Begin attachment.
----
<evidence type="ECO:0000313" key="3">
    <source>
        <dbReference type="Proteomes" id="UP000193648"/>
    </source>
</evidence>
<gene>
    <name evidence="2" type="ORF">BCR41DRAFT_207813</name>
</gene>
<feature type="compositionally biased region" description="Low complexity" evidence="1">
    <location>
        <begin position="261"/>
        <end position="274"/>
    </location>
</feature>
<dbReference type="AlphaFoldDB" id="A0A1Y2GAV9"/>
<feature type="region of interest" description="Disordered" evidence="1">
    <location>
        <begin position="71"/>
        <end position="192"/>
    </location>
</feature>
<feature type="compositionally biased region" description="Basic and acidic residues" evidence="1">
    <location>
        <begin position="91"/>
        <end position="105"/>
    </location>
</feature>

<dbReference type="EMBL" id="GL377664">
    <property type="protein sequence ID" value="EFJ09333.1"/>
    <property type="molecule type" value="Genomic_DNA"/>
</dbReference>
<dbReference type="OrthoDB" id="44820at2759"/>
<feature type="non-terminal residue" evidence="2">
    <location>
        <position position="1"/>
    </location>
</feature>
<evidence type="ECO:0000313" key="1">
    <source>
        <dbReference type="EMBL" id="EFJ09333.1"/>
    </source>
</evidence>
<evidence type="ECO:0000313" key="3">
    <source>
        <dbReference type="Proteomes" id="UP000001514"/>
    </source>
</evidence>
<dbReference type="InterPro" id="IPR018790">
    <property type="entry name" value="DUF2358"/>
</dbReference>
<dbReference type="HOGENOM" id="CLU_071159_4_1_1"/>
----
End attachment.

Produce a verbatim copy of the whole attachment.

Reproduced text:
<evidence type="ECO:0000313" key="3">
    <source>
        <dbReference type="Proteomes" id="UP000193648"/>
    </source>
</evidence>
<gene>
    <name evidence="2" type="ORF">BCR41DRAFT_207813</name>
</gene>
<feature type="compositionally biased region" description="Low complexity" evidence="1">
    <location>
        <begin position="261"/>
        <end position="274"/>
    </location>
</feature>
<dbReference type="AlphaFoldDB" id="A0A1Y2GAV9"/>
<feature type="region of interest" description="Disordered" evidence="1">
    <location>
        <begin position="71"/>
        <end position="192"/>
    </location>
</feature>
<feature type="compositionally biased region" description="Basic and acidic residues" evidence="1">
    <location>
        <begin position="91"/>
        <end position="105"/>
    </location>
</feature>

<dbReference type="EMBL" id="GL377664">
    <property type="protein sequence ID" value="EFJ09333.1"/>
    <property type="molecule type" value="Genomic_DNA"/>
</dbReference>
<dbReference type="OrthoDB" id="44820at2759"/>
<feature type="non-terminal residue" evidence="2">
    <location>
        <position position="1"/>
    </location>
</feature>
<evidence type="ECO:0000313" key="1">
    <source>
        <dbReference type="EMBL" id="EFJ09333.1"/>
    </source>
</evidence>
<evidence type="ECO:0000313" key="3">
    <source>
        <dbReference type="Proteomes" id="UP000001514"/>
    </source>
</evidence>
<dbReference type="InterPro" id="IPR018790">
    <property type="entry name" value="DUF2358"/>
</dbReference>
<dbReference type="HOGENOM" id="CLU_071159_4_1_1"/>